Facebook stops putting news in front of readers, what now?

For publishers who have come to rely on traffic from Facebook — which for some still drives the majority of their traffic; for many others, 30 or 40 percent — this is awful news. It’s especially bad for those who have made a “pivot to video” (which was always really a pivot to Facebook), praying that some alchemy would soon turn a gazillion autoplay video views into money, underpants-gnome style.

So what will be the impact of the world’s largest real-time distributor of news deciding it’s not so into news any more? With the caveat that we don’t really know what the scale of the impact will be — is this a 5 percent tweak or a 50 percent catastrophe? — here are a few thoughts.

This is better news for traditional news brands than for digital-native ones. Grudgingly, most American daily newspapers of any size have come around to the idea that they’ll need to get more of their money from readers — in the form of subscriptions or memberships — than from advertisers. Any publisher with any kind of meaningful cost structure whose revenue strategy relies solely or even primarily on bulk digital advertising was already screwed; this will make that more clear more quickly.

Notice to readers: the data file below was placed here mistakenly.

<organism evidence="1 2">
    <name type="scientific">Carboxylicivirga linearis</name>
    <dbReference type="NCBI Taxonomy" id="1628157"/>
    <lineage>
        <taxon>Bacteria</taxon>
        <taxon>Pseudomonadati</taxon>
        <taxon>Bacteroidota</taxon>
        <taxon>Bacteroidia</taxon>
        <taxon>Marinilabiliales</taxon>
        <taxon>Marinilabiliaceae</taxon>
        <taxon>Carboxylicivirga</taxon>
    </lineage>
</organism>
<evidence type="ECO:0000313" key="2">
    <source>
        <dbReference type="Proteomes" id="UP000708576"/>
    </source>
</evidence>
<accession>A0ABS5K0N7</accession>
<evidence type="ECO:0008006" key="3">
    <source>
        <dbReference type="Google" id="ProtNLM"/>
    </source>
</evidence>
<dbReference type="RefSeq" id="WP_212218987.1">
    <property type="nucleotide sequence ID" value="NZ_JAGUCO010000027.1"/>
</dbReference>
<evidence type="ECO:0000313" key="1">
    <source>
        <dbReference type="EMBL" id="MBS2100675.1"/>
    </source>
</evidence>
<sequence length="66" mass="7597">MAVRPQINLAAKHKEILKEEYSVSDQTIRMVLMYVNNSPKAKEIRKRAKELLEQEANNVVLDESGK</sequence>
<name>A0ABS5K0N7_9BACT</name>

People have been predicting a major culling of that space for a while now, and we started to see it in late 2017 with the Mashable fire sale and missed numbers at BuzzFeed and Vice. Facebook’s move is going to accelerate that substantially. There are a lot of digital publishers seeking another round of venture funding right now who’ll face an even more skeptical set of questions about their pitches.

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